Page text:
Slowly, as if pulling the knife out of her chest herself, Riza closed her eyes and took a deep breath.
News of the Ishval War got worse every day to the point where they couldn’t ignore it. How much longer would it be before it spread here? Roy had always been a hopeful boy, so frantic to do good and prove himself. He talked about his dreams of the future at night whenever they snuck out to look at the stars. A casual comment thrown in here and there about what their life would be once he was done here. Their life. He was not one to stand idle while others were in danger, always so ready to throw himself into a fight to help someone. He was so terribly reckless at times. The thought of him in a military uniform made her want to laugh and cry all at once.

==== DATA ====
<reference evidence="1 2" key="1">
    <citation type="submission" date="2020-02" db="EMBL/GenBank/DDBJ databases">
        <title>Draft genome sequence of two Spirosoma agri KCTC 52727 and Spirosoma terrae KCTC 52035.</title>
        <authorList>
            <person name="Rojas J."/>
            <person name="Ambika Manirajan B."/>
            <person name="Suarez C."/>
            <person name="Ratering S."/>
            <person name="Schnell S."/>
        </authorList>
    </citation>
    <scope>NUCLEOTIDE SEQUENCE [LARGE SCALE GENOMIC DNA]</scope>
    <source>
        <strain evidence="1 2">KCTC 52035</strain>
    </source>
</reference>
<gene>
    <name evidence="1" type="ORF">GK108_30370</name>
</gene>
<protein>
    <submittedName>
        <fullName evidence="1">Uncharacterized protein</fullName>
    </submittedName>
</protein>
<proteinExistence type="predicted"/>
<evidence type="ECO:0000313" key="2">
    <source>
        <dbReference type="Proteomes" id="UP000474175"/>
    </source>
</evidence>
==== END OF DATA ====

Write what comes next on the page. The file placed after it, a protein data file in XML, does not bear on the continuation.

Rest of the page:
“I may not completely condone your decision, Roy,” Riza finally said, opening her eyes, “but I understand.”
The relief on his face was palpable, to the point where she could feel it in the air, and when he reached out to grab her hands, she let him take them this time. Her skin felt like it was on fire. Every inch of her was screaming to shove him away, to smack him, to cry and beg with him to stay. He would leave her and maybe he would even die. She couldn’t tell the difference between him leaving her now and dying then.
But she trusted him. However awful this felt, however much it stung of grief and betrayal, she trusted him, no matter how much she hurt.